The developed energy service company markets in the European Union. What lessons can be drawn for the development of the Dutch ESCO market?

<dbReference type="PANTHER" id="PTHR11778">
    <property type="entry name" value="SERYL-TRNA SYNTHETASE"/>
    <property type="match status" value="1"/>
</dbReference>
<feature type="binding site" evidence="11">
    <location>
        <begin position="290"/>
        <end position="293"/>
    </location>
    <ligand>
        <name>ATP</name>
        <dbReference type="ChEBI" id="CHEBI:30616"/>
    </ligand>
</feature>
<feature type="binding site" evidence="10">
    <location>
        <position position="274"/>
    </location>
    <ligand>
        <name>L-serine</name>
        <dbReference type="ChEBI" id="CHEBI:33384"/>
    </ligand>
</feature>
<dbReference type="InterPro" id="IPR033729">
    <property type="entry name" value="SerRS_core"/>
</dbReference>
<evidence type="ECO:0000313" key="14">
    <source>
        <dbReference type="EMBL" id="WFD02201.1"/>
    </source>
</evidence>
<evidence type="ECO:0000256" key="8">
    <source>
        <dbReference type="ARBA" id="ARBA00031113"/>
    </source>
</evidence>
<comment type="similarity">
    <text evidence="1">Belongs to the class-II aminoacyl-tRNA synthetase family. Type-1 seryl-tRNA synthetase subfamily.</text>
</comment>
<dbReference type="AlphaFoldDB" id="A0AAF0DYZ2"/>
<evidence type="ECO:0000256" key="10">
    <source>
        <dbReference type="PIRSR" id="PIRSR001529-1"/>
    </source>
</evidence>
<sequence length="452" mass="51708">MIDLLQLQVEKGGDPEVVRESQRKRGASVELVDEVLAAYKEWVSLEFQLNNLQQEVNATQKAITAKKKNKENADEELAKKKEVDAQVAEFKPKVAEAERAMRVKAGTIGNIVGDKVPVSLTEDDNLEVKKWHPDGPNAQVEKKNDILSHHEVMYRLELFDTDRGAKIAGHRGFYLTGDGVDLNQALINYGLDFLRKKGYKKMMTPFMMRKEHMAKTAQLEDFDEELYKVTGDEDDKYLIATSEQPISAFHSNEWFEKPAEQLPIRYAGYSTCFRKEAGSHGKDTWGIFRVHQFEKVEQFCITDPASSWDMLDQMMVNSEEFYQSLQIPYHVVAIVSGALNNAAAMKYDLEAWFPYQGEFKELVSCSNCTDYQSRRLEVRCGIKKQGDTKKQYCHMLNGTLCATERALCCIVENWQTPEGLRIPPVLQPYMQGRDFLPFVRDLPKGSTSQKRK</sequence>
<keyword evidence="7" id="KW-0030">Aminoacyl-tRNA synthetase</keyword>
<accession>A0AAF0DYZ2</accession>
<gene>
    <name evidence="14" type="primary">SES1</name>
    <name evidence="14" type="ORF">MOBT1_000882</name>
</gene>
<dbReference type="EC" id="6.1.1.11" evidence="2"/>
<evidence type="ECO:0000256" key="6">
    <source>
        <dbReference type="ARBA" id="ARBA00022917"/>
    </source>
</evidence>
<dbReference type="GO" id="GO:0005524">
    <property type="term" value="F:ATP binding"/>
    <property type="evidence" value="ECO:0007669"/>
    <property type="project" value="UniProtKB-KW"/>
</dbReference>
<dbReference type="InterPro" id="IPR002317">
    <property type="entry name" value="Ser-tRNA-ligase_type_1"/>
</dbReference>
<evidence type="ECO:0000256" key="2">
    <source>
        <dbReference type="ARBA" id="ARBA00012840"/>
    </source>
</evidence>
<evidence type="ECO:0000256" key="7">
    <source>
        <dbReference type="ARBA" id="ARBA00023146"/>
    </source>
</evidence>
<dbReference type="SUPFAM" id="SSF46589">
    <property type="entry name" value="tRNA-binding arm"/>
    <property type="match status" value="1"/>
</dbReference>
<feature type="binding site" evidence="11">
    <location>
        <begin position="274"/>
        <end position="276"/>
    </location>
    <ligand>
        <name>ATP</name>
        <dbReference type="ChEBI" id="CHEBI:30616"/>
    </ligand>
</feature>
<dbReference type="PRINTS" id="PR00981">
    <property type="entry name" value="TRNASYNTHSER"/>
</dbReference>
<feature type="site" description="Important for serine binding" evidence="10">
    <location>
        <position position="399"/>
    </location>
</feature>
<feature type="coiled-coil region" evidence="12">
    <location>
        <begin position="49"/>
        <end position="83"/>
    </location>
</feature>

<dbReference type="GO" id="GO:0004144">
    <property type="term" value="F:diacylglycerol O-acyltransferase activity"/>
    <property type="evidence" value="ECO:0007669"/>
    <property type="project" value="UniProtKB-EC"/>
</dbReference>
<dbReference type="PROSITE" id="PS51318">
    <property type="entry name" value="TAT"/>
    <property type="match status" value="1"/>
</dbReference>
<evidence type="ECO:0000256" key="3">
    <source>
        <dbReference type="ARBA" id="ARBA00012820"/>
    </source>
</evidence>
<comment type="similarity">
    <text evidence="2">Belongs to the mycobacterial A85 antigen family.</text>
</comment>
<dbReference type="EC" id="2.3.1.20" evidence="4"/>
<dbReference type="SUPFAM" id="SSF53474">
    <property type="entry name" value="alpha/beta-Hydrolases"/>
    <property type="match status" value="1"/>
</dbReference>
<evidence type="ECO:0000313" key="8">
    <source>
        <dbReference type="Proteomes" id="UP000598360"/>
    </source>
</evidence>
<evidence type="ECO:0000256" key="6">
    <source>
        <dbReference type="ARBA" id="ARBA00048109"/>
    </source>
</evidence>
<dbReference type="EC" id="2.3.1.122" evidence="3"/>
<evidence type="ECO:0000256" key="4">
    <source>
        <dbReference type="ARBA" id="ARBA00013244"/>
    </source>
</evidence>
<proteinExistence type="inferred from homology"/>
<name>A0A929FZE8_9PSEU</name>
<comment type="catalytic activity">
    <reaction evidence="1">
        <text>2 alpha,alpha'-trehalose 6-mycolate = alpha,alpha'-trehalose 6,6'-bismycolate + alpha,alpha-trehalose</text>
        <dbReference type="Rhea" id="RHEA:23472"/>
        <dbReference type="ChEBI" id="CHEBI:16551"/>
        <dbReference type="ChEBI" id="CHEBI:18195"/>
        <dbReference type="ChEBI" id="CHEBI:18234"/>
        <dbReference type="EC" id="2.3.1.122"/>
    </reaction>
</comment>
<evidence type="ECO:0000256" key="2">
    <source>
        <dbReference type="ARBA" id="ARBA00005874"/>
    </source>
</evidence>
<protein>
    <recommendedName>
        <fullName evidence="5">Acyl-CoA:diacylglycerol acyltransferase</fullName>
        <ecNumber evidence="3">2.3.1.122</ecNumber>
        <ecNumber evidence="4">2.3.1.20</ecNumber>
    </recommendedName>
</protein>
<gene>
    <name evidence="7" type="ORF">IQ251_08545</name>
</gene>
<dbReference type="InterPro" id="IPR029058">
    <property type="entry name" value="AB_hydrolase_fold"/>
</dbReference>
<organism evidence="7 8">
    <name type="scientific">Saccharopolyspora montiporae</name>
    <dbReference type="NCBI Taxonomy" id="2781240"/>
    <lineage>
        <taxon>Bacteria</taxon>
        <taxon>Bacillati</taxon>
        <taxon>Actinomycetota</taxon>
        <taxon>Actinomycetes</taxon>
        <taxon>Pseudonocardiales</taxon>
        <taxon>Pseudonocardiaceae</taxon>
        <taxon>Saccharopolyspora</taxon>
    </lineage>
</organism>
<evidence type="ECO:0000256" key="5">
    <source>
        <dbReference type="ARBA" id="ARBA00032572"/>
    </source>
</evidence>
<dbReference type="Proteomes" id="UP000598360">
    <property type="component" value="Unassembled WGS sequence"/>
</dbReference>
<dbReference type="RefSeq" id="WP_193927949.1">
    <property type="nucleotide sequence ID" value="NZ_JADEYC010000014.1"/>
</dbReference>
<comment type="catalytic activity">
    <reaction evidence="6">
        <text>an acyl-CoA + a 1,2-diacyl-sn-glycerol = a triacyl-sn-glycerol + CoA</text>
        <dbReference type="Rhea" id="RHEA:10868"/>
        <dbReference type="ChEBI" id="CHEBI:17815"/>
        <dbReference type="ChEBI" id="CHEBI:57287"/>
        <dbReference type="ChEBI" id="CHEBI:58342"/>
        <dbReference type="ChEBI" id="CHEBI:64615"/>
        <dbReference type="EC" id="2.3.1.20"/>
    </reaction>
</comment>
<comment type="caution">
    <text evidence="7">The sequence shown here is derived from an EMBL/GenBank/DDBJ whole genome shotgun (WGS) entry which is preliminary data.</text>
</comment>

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There is a global urgency towards low-carbon economies, since the use of fossil resources is causing vast problems to the economy and society. In the Netherlands about 30% of the total fossil primary energy is consumed in buildings, and the biggest energy savings potential of the Netherlands can be realised in that sector. Despite the fact that so much energy consumption can be reduced in the real estate sector, refurbishment and retrofits are rarely executed in the existing building stock. In the contrast to the Netherlands, in Germany, France and Austria a lot of buildings are being refurbished with applying energy saving measures thanks to projects executed by energy service companies (ESCO’s). An ESCO is a natural or legal person that delivers energy services and/or other energy efficiency improvement measures in a user’s facility or premises, and accepts some degree of financial risk in doing so. These new kinds of businesses are seen as effective business models to overcome some of the barriers of energy efficiency and are successful in implementing energy saving measures in buildings. Taking into account the effectiveness of ESCO businesses and the urgency to increase energy efficiency in buildings it can be concluded that the absence of a well-developed ESCO market is a problem for the Netherlands. In order to learn from the successful experiences of the well-developed ESCO market the following research question is set: What are the success factors of the developed ESCO markets in Germany, France and the Austria and what can be learned from this in order to develop the Dutch ESCO market successfully? The success factors which has been effective for the development of each investigated ESCO market are the establishment of an ESCO association and ESCO accreditation system, standardization of contacts and M & V procedures, a suitable regulatory and policy framework and supporting measures by national or local energy agencies. In all the three countries the ESCO’s have united themselves by establishing an ESCO association. In general, these associations provide information to its members and are engaged in political lobbying in order to improve the conditions for ESCO businesses. Furthermore, they keep members up-to-date on key policies and issues affecting the ESCO market and some ESCO associations even made an accreditations scheme which provides the competent ESCO with quality labels. Standardization of contracts and procedures and an ESCO accreditation system has proved to be crucial for trust in the ESCO business in the market. The Austrian and German local energy agencies also organized successful demonstration projects by bundling of the public buildings. Another important success factor in the French market is the national savings obligation schemes in place. The French government has set strict policy objectives concerning the energy efficiency of buildings in the action plan called ‘Grenelle l’Environnement’. In Germany the substantial rise in energy prices due to taxing is also a very important one, and by some German ESCO’s even considered as the most important factor of all. Despite these successful experiences, the Dutch ESCO market is still immature and lagging behind. All of the common success factors investigated, which are the most essential for an ESCO markets developed, are not put in place in The Netherlands. It is an imperative to implement these according to the roadmap made by Bertoldi et al. in 2006.